In Fargo, there are many residents who live in apartment buildings throughout the community. Recently, there was a case in in which a man residing in an apartment had his rights violated, which resulted in a Fargo Judge throwing out the evidence finding it was illegally obtained. Furthermore, the judge ruled that defense attorneys revisit cases where drug-sniffing dogs were used.
We’ll break down the case that caused it all, and explain what it means for attorneys, apartment dwellers and the police.
The Initial Report
On November 8, 2012, a tenant in a Fargo apartment reported smelling marijuana in the apartment building. Officers were called, but they were not able to find the source of the odor. Following the incident, the apartment building was added to a list of locations where further investigation was desired.
The Search & Seizure
On December 9, Detective Aberle with the narcotics unit and Sergeant Vinson with the canine unit were assigned to follow up on a number of reports that had been made, including the report at the location cited on November 8. There were many locations, and at each listed location, there was reason to suspect that controlled substances were being used or possessed, but there was insufficient information for a search warrant.
Aberle and Vinson were able to enter the secured apartment by catching the locked door while a woman was exiting the apartment. The officers then took the drug dog through the building. The reported odor was detected on the second floor, but there were individuals in the hallway. The trio went to the third floor to wait for the hallway to clear.
The dog, Earl, alerted to unit 214, and the officers used this information to obtain a search warrant. Once retrieving the warrant, they entered the unit and found several ounces of marijuana, paraphernalia, money and related items.
The Constitution of North Dakota guarantees the right of all people to be secure against unreasonable searches and seizures. This language is identical to the language found in the Fourth Amendment to the United States Constitution.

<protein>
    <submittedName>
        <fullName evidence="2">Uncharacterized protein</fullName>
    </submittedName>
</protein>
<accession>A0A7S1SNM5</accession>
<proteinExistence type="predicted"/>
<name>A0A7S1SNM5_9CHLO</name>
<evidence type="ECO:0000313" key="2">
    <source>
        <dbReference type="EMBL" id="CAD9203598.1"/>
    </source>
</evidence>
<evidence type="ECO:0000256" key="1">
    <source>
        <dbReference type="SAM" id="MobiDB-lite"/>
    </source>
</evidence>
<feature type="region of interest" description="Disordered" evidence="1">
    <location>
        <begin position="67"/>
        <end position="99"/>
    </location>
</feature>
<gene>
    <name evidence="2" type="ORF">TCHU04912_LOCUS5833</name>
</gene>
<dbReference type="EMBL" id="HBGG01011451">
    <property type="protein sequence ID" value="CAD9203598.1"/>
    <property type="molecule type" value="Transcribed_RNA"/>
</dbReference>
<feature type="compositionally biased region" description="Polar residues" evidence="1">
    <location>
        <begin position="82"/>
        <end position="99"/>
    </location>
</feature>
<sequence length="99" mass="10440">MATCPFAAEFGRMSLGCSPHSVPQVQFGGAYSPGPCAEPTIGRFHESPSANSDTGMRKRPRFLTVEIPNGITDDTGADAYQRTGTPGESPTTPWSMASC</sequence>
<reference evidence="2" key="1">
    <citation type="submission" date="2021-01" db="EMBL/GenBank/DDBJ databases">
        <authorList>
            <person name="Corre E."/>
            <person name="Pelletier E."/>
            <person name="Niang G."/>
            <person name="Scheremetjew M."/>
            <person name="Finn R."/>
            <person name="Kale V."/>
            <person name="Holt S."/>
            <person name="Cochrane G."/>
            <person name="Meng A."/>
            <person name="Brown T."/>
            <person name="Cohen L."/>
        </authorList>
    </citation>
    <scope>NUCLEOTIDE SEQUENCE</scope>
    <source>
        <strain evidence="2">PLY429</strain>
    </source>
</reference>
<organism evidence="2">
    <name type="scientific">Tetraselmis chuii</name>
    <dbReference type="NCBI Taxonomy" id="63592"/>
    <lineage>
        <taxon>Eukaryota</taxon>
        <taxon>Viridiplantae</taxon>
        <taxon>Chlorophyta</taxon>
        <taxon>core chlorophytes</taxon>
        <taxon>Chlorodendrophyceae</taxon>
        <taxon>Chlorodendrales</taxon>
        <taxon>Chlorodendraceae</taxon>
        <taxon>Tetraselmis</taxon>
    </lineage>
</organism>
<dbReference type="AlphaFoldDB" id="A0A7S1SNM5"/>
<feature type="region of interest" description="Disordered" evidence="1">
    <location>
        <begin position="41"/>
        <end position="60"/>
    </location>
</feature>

The officers entered the secured building without pushing buzzers to announce their presence or gain actual permission to enter. They just entered by slipping through.
Furthermore, instead of alerting the resident who lived in unit 214 when the dog identified the unit, they snuck out of the building and used the alert to obtain a warrant. The use of trained canines to explore and investigate the contents of a home or its immediate surroundings, like an apartment hallway, is considered a search.
Because drug dog was used to conduct a search of a residence without a warrant, and hallways of apartment buildings are private and secured, the officers performed an illegal search.
Due to this fact, Judge Wickham Corwin threw out evidence collected at the home of an alleged drug dealer. His decision to suppress the evidence was based on a recent U.S. Supreme Court ruling that held police can’t use a dog to detect the smell of drugs from outside a home without a warrant.
Pat Claus, Deputy Police Chief says that a handful of cases may likely return to court following this ruling.
For future drug cases, officers will have to be sure to have a warrant before using the assistance of a drug-sniffing dog.